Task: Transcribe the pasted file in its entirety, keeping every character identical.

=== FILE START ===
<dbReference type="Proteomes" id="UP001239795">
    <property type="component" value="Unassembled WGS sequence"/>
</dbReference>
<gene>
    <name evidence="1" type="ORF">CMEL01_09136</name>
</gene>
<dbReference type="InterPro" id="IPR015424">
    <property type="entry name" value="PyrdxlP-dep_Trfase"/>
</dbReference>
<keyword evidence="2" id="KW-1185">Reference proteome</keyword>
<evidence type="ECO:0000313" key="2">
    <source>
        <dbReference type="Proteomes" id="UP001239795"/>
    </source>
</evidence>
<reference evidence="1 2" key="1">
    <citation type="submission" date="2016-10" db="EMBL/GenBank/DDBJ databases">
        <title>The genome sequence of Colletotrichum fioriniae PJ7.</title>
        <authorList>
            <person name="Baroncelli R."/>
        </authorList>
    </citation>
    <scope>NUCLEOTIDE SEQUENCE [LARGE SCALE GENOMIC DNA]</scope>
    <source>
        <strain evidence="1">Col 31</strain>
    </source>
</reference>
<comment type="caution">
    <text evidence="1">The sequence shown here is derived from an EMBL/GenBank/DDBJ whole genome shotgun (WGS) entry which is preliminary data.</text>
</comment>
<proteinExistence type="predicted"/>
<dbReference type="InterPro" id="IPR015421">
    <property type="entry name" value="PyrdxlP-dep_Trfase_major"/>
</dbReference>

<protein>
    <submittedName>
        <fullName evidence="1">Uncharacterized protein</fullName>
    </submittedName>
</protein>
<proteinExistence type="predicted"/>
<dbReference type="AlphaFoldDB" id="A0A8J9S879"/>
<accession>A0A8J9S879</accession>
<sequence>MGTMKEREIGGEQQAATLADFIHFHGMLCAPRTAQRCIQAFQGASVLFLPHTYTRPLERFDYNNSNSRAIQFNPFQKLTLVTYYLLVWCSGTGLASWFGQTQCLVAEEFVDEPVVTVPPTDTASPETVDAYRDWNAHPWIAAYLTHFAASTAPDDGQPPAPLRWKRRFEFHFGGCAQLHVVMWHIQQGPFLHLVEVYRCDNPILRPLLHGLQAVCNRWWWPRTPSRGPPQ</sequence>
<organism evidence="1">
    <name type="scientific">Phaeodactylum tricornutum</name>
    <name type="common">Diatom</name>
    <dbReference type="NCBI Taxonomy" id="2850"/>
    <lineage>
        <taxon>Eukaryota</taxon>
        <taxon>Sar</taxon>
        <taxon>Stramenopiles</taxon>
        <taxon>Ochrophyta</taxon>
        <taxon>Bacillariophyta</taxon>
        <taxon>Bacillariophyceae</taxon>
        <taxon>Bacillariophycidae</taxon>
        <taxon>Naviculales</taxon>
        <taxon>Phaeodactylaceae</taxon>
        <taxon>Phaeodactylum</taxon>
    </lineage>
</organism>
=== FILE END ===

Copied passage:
<dbReference type="Proteomes" id="UP001239795">
    <property type="component" value="Unassembled WGS sequence"/>
</dbReference>
<gene>
    <name evidence="1" type="ORF">CMEL01_09136</name>
</gene>
<dbReference type="InterPro" id="IPR015424">
    <property type="entry name" value="PyrdxlP-dep_Trfase"/>
</dbReference>
<keyword evidence="2" id="KW-1185">Reference proteome</keyword>
<evidence type="ECO:0000313" key="2">
    <source>
        <dbReference type="Proteomes" id="UP001239795"/>
    </source>
</evidence>
<reference evidence="1 2" key="1">
    <citation type="submission" date="2016-10" db="EMBL/GenBank/DDBJ databases">
        <title>The genome sequence of Colletotrichum fioriniae PJ7.</title>
        <authorList>
            <person name="Baroncelli R."/>
        </authorList>
    </citation>
    <scope>NUCLEOTIDE SEQUENCE [LARGE SCALE GENOMIC DNA]</scope>
    <source>
        <strain evidence="1">Col 31</strain>
    </source>
</reference>
<comment type="caution">
    <text evidence="1">The sequence shown here is derived from an EMBL/GenBank/DDBJ whole genome shotgun (WGS) entry which is preliminary data.</text>
</comment>
<proteinExistence type="predicted"/>
<dbReference type="InterPro" id="IPR015421">
    <property type="entry name" value="PyrdxlP-dep_Trfase_major"/>
</dbReference>

<protein>
    <submittedName>
        <fullName evidence="1">Uncharacterized protein</fullName>
    </submittedName>
</protein>
<proteinExistence type="predicted"/>
<dbReference type="AlphaFoldDB" id="A0A8J9S879"/>
<accession>A0A8J9S879</accession>
<sequence>MGTMKEREIGGEQQAATLADFIHFHGMLCAPRTAQRCIQAFQGASVLFLPHTYTRPLERFDYNNSNSRAIQFNPFQKLTLVTYYLLVWCSGTGLASWFGQTQCLVAEEFVDEPVVTVPPTDTASPETVDAYRDWNAHPWIAAYLTHFAASTAPDDGQPPAPLRWKRRFEFHFGGCAQLHVVMWHIQQGPFLHLVEVYRCDNPILRPLLHGLQAVCNRWWWPRTPSRGPPQ</sequence>
<organism evidence="1">
    <name type="scientific">Phaeodactylum tricornutum</name>
    <name type="common">Diatom</name>
    <dbReference type="NCBI Taxonomy" id="2850"/>
    <lineage>
        <taxon>Eukaryota</taxon>
        <taxon>Sar</taxon>
        <taxon>Stramenopiles</taxon>
        <taxon>Ochrophyta</taxon>
        <taxon>Bacillariophyta</taxon>
        <taxon>Bacillariophyceae</taxon>
        <taxon>Bacillariophycidae</taxon>
        <taxon>Naviculales</taxon>
        <taxon>Phaeodactylaceae</taxon>
        <taxon>Phaeodactylum</taxon>
    </lineage>
</organism>